Hoboken – a densely populated city on one square mile of mostly reclaimed marshland along the Hudson River in New Jersey – was unprepared for a 14-foot surge of water from Hurricane Sandy.
The surge flooded streets and knocked out power to many residents for weeks. The city’s three power substations required extensive repairs, its hospital was evacuated, and untreated sewage flowed into the river through its combined water and sewer system. Total storm damage was estimated at $100 million.
“Hoboken pretty much filled up like a bathtub,” said City Manager Stephen Marks. “It was pretty hellish.”
But local officials have turned disaster into opportunity, taking advantage of federal, state, and nonprofit funding; innovative engineering and financing; and surging political will to creatively address the city’s chronic flooding problems plus other community concerns, like the need for parking and recreational space.
Hoboken received a $230 million grant through the U.S. Department of Housing and Urban Development to implement its 2014 comprehensive urban water strategy: “Resist, Delay, Store, Discharge.” The city plans to leverage the funds to support green and “grey” coastal defense projects, landscaping to slow down water run-off, a green circuit to trap water, and pumps to support drainage.
To make the plans a reality, the city enlisted the help of re:focus partners, a design and finance firm focused on bridging the gap between the public and private sectors in sparking sustainable investment in cities.
“There are flat file drawings and master plans that never see the light of day because there is no path to financing – public or private,” said re:focus CEO Shalini Vajjhala. “Our premise is that you need to incorporate engineering and financing into pre-development to avoid that fate.”
Courtesy of the city of Hoboken, N.J.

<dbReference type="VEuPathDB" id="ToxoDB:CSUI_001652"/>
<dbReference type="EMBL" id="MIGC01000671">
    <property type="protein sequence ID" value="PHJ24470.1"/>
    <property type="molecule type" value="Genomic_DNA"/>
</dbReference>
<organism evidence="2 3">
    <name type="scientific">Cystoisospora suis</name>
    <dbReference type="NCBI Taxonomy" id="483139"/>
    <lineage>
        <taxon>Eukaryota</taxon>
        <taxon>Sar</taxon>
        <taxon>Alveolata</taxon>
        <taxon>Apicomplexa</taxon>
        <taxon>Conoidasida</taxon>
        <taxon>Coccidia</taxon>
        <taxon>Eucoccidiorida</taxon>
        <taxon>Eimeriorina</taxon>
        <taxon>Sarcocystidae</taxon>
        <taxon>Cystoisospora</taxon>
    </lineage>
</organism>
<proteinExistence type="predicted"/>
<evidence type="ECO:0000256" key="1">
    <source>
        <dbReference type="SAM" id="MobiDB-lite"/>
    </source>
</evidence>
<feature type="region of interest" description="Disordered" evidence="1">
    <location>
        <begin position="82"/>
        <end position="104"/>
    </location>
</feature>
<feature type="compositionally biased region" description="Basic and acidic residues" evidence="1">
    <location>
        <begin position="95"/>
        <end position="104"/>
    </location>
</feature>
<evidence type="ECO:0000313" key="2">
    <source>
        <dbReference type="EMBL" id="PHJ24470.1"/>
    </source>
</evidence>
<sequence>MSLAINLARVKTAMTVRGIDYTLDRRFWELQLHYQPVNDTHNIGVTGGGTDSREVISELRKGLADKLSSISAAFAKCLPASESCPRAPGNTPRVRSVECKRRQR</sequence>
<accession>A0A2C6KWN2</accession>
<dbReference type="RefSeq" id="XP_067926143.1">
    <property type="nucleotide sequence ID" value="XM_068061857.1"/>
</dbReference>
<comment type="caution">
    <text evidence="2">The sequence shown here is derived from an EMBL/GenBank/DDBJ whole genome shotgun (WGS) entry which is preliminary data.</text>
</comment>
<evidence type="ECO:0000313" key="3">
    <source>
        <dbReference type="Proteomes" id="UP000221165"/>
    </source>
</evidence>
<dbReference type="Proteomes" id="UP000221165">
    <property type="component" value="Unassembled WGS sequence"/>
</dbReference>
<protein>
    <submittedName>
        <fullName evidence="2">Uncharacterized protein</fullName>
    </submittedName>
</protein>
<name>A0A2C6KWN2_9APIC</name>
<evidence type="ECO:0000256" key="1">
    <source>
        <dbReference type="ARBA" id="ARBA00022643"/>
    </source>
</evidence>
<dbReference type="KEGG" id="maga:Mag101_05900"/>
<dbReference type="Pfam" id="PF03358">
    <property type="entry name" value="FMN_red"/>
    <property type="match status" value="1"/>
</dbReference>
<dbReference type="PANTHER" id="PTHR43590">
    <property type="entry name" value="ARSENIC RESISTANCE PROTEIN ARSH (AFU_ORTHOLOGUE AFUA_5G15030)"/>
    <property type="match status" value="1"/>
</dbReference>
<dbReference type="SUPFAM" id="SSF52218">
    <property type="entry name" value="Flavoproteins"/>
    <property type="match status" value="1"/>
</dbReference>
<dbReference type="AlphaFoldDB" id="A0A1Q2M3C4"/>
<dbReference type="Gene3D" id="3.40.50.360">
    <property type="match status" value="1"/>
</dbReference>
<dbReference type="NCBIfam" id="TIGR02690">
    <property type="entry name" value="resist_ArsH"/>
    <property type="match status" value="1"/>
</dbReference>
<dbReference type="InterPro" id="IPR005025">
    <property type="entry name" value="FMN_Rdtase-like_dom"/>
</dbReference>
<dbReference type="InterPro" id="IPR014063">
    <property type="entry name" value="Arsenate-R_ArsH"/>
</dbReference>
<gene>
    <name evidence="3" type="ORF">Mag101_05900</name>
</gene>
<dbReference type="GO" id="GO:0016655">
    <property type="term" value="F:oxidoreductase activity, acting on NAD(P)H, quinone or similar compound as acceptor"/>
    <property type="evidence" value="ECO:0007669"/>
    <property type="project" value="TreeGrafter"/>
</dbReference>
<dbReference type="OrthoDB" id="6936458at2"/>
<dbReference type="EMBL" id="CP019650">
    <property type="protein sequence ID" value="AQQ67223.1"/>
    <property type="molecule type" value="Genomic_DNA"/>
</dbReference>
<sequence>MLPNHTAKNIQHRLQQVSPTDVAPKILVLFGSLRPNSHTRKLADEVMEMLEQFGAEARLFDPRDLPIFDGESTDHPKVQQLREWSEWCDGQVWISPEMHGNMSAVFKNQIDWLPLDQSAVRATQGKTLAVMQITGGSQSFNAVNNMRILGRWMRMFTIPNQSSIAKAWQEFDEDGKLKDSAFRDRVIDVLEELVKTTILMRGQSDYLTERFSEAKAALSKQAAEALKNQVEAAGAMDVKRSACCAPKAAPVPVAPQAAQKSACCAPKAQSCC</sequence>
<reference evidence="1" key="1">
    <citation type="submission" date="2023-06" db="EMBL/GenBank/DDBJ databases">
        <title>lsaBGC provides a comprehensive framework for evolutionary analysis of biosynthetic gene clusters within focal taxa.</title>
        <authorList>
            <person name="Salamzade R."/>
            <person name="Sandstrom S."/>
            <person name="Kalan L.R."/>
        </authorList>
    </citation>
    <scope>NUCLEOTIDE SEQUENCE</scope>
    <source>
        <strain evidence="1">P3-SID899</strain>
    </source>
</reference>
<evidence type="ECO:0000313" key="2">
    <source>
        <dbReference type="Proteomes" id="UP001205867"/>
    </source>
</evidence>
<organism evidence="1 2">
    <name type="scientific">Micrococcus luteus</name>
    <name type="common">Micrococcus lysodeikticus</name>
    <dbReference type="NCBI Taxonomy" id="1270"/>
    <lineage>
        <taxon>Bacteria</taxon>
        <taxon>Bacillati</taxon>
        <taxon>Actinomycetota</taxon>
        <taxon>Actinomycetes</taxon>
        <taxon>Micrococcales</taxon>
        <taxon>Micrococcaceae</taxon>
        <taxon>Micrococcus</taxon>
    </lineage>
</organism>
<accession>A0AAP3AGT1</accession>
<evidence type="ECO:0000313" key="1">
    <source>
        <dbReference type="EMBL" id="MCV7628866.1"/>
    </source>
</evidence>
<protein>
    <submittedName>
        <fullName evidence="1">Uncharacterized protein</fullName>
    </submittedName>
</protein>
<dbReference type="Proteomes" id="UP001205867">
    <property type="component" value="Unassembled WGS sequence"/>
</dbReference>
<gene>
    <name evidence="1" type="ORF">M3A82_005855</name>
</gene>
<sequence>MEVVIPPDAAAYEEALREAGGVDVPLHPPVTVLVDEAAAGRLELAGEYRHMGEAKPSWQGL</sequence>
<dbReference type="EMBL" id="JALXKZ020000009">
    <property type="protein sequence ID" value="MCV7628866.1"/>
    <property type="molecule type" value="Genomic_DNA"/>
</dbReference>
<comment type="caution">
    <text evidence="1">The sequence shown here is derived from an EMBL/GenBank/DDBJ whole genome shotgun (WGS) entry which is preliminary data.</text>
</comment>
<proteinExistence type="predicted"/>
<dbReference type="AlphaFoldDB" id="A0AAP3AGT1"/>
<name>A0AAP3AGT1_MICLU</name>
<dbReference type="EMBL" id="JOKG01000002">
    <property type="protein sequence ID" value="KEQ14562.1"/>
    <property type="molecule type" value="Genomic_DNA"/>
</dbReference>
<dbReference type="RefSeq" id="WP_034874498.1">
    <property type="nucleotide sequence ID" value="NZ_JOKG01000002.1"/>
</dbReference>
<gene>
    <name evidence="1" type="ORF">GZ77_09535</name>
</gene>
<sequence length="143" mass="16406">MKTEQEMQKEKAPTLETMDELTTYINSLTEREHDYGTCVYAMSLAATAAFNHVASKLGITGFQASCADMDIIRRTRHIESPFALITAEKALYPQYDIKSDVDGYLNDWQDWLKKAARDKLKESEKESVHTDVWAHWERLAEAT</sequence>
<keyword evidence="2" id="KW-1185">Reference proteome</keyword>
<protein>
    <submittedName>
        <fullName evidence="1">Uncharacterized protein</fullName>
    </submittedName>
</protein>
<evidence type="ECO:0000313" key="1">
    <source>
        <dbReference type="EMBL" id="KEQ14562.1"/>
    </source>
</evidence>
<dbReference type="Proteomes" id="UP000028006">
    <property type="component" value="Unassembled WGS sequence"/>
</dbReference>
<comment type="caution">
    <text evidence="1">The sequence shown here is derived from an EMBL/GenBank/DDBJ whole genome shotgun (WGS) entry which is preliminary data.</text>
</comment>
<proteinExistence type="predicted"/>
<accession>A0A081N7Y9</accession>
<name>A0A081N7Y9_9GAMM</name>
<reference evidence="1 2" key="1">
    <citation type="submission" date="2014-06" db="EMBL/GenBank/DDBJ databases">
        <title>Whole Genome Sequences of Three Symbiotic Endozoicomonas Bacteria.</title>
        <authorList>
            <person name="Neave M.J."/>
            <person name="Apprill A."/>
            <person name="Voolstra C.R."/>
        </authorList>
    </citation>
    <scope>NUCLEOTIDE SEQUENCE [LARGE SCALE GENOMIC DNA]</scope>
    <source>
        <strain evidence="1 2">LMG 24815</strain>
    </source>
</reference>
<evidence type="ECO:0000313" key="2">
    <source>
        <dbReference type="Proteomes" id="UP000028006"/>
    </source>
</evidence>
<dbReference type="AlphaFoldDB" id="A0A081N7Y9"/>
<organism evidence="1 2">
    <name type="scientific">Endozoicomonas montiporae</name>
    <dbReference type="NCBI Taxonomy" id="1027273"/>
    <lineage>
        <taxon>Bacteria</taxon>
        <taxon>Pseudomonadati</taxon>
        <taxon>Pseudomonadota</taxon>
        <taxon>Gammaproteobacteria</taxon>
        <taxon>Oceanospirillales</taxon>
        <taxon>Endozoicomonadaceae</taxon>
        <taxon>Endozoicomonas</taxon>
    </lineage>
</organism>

With a $3 million grant from the Rockefeller Foundation, re:focus partners provided Hoboken and seven other cities selected through a national competition the opportunity to collaborate with them and their partners, including engineering work from Bechtel Corp., legal assistance from Akin Gump Strauss Hauer & Feld, and financing help from Wall Street Without Walls. The Hoboken effort resulted in a 2015 plan to improve the city’s resilience to flooding by redeveloping a six-acre former BASF Corp. manufacturing site into a dual use underground parking and storm water retention facility topped with green space modeled on a similar project in Rotterdam.
After lengthy negotiations, Hoboken purchased the BASF site in December 2016 for $30 million with a loan from the New Jersey Environmental Trust Fund. As a clean water project, three-quarters of the loan is interest-free and the remainder is at market rates. The financing also includes 19 percent principal forgiveness for green infrastructure, according to Marks.
The city is in the process of selecting a final design team for the Northwest Park project, which would be the largest in Hoboken. The city is opting for an above-ground parking garage and a more conventional underground water storage facility beneath green space. Parking fees will help pay back bonds for the project. The city also has been working with the North Hudson Sewer Authority on separating storm water runoff from sewage that needs treatment.
“Full sewer separation is a far better outcome than we expected, so we are thrilled that our work kick started an even more ambitious set of resilience activities for the city,” Vajjhala said.
“Our work with re:focus was catalytic,” Marks said. “They really helped the city imagine what could be done with the urban challenges we face.”
re:focus partners also helped Hoboken move forward with a smaller, one-acre park in the southwestern corner of the city that will be the first resilience park with integrated green infrastructure in New Jersey. The once asphalt-covered site is being replaced with rain gardens, shade tree pits, porous pavers, a cistern for rainwater harvesting, and an underground retention system to reduce storm water run-off and localized flooding.
By thinking holistically about city challenges – including climate change – before a disaster strikes, cities can prepare themselves to turn disaster into resilience opportunities.
Open-mindedness is key to successful projects, Vajjhala said. Marks said there also has to be the political will to seek tangible solutions to a multitude of problems. “You need elected officials who are focused on the problem and want to tear down the silos that keep people apart,” he said.
And it helps to have state and federal loan programs available to make financing less of a concern. “That really sweetened the pot for naysayers and skeptics,” Marks said. “It created a political will behind the solution.”